• Outpatient Dialysis: Outpatient dialysis may be performed at a certified dialysis clinic or even at a Medicare-approved hospital. The difference is that you are not admitted to the hospital as an inpatient. Outpatient services are billed under Medicare Part B. This means you will pay a 20 percent coinsurance for each dialysis session. This will include laboratory tests, medications, and physician care used for your dialysis treatment.
  • Home Dialysis: Getting dialysis at home (or anywhere that is convenient for you) may be the most appealing option schedule-wise, but it does come with risks. Medicare Part B pays for home dialysis training from a dialysis facility, training for you and caregivers who will provide home dialysis, and for home dialysis equipment, supplies, and medications. You will also be required to see a supervising physician at least once per month. Again, you are left to pay a 20 percent coinsurance.

You will want to consider how much a specific treatment will cost you out of pocket before you commit to one type of dialysis over another.

When You Get a Kidney Transplant

Similar to inpatient dialysis, Medicare Part A will cover you to receive a kidney transplant. This will require you to pay a $1,316 deductible for the hospital stay as well as a 20 percent deductible for physician services that are reimbursed under Medicare Part B.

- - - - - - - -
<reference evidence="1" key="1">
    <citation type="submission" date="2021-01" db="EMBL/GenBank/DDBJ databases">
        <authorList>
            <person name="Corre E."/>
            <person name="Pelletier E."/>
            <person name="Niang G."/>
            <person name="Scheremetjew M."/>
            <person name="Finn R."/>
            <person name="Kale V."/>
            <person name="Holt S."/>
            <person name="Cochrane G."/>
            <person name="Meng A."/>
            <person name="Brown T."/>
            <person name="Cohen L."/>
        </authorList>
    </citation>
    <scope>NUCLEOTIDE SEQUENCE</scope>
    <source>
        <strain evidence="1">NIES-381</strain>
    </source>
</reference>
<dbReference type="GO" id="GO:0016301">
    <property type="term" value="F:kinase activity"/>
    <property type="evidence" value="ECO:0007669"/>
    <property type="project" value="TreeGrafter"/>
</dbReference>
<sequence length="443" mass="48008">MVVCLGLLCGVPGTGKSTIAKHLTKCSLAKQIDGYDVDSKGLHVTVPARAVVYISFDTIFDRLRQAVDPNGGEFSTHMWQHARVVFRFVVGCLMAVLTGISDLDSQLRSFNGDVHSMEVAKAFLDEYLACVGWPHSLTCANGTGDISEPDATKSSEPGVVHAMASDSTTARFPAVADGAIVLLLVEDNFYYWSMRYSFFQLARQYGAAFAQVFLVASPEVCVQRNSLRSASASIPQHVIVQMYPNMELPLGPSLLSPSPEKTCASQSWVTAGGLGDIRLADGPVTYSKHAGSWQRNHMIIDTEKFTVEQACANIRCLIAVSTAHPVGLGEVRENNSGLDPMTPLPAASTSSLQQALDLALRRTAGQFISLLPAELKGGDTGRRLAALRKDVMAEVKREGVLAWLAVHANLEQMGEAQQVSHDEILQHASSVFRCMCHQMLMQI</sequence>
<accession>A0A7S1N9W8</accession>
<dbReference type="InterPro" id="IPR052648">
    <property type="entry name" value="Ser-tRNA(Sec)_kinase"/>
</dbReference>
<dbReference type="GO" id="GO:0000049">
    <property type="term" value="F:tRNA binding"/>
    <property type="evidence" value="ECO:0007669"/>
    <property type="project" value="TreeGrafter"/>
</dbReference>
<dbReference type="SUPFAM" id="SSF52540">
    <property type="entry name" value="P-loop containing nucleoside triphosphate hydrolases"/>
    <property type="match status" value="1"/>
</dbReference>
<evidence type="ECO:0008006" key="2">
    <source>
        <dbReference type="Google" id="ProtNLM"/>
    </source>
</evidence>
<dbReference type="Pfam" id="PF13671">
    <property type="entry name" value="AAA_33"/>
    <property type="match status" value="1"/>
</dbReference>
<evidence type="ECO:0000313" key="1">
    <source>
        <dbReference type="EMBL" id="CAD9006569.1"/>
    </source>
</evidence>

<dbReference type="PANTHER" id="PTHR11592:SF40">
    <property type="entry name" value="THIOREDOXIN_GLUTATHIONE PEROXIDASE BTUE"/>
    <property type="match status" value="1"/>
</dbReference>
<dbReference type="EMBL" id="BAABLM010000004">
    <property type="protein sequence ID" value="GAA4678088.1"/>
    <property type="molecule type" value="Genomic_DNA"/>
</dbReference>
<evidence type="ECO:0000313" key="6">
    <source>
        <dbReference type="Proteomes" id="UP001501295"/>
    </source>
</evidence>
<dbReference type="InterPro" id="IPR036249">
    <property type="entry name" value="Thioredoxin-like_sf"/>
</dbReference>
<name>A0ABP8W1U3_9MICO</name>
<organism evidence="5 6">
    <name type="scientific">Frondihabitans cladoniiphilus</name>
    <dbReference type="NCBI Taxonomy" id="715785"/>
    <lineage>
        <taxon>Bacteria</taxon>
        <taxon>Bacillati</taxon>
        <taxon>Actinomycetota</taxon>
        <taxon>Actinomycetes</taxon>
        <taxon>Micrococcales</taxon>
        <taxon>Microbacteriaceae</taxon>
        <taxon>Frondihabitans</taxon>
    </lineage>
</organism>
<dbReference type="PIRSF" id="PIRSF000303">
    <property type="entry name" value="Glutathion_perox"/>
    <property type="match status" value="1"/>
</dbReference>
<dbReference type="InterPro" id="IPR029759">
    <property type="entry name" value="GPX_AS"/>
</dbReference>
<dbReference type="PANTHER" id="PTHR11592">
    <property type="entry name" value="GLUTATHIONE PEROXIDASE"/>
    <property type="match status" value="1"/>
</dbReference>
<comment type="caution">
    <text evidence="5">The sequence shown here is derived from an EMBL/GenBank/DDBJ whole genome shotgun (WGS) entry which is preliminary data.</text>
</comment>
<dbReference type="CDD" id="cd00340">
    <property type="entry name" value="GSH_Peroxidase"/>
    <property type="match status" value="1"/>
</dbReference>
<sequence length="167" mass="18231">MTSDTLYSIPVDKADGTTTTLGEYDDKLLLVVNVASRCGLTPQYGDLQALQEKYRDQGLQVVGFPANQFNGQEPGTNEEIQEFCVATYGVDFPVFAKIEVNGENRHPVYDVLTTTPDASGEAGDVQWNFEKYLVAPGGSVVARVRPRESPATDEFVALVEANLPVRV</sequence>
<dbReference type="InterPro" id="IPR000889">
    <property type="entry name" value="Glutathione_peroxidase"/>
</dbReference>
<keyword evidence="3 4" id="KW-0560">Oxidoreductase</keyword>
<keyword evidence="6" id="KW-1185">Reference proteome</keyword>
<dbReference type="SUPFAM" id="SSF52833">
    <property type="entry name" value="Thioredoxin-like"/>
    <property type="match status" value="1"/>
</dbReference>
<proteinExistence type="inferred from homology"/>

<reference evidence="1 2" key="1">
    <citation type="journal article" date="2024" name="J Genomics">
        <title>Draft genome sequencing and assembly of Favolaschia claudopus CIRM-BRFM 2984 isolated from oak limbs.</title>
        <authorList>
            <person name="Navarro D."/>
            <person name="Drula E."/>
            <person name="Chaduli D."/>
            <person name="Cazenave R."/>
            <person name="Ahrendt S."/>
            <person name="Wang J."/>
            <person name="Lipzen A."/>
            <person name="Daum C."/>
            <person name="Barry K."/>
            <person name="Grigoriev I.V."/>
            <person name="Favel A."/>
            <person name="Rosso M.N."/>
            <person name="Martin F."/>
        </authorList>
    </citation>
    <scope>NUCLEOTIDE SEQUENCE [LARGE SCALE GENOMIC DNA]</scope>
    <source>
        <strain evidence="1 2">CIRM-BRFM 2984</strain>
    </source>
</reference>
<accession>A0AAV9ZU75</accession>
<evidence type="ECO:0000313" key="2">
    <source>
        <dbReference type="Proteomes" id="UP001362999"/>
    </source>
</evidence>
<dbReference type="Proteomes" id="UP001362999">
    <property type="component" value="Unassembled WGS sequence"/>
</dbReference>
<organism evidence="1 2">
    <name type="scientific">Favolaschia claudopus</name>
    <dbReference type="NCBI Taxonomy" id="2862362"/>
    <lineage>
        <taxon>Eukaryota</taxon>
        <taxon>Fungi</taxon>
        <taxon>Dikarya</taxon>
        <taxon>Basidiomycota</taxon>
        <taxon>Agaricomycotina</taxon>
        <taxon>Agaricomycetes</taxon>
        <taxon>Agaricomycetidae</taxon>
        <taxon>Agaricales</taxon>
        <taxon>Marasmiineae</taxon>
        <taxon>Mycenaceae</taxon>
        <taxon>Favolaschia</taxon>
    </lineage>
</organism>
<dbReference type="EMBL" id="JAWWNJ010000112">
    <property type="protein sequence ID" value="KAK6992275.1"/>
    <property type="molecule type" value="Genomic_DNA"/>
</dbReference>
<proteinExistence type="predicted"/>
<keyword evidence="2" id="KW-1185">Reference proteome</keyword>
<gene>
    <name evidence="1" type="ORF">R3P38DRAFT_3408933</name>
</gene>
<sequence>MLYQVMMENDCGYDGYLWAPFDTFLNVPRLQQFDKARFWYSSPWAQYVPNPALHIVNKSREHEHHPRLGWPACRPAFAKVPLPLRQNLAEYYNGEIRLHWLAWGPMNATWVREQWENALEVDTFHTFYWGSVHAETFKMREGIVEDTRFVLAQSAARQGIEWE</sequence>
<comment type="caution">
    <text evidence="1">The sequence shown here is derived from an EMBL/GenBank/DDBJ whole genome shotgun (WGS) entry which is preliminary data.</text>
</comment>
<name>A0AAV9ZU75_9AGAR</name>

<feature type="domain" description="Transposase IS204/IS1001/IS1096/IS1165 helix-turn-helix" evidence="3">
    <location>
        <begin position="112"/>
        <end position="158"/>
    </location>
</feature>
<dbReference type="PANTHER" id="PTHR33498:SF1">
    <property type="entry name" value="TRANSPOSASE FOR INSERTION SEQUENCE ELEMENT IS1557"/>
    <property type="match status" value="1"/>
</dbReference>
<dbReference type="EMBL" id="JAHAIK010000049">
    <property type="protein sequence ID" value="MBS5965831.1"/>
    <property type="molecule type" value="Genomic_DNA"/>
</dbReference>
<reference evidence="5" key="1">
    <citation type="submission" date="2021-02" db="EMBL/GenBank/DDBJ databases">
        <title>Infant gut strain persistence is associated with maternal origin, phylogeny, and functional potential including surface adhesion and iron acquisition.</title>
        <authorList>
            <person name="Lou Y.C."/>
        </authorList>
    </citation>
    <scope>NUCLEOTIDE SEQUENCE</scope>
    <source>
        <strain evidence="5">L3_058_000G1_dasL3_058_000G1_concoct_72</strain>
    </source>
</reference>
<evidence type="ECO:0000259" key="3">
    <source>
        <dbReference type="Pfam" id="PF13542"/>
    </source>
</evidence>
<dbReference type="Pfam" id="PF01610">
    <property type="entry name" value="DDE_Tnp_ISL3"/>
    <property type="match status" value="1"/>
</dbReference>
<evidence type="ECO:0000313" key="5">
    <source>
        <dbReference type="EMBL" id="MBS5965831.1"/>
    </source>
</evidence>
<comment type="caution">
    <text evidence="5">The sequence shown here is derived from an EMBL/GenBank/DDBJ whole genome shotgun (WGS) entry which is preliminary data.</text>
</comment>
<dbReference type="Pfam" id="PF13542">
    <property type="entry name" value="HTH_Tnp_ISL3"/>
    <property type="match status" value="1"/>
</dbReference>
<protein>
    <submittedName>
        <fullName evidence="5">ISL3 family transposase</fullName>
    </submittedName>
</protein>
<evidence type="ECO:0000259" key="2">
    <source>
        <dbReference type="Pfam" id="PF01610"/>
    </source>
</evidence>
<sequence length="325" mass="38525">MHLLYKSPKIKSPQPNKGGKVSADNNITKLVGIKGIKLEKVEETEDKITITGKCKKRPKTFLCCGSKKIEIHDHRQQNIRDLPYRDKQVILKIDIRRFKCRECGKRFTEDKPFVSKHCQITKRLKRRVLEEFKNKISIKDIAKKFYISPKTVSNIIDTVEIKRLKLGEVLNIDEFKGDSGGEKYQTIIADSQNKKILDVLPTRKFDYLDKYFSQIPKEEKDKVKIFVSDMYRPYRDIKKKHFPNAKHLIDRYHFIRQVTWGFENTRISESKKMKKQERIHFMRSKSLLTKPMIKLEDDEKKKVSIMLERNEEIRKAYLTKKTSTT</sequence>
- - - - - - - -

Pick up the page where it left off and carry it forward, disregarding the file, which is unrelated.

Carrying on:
What is unique about kidney transplantation is that Medicare will also cover the full costs of care for a living donor. Neither you nor the donor will need to pay a single penny out of pocket for their care, even if there are complications from the procedure.

After you get a kidney transplant, you will need to be put on immunosuppressive drugs for the rest of your life. These drugs are required to prevent your body from rejecting the transplanted kidney. Medicare will pay for these medications as long as Medicare covered your kidney transplant (i.e., you were on Medicare Part A) and as long as you continue to have Medicare Part B.

Do not expect Medicare to take care of you after you have a kidney transplant though, at least not for the long haul. They will provide coverage for 36 months after a Medicare-approved transplant. After that, if your new kidney remains functional, you will no longer be eligible for Medicare, and you will lose your coverage. This is the case even though you need to continue on immunosuppressive therapy.

The only way your benefits will continue is if you are on Medicare for another reason, whether that is by age or another disability.

A Word From Verywell

Kidney disease is a growing problem in our country, risking the lives of more than 600,000 Americans. Understanding who Medicare covers, when coverage begins, and how much you will be expected to pay for those services is part of the puzzle. Know your rights and get the best care at the right time.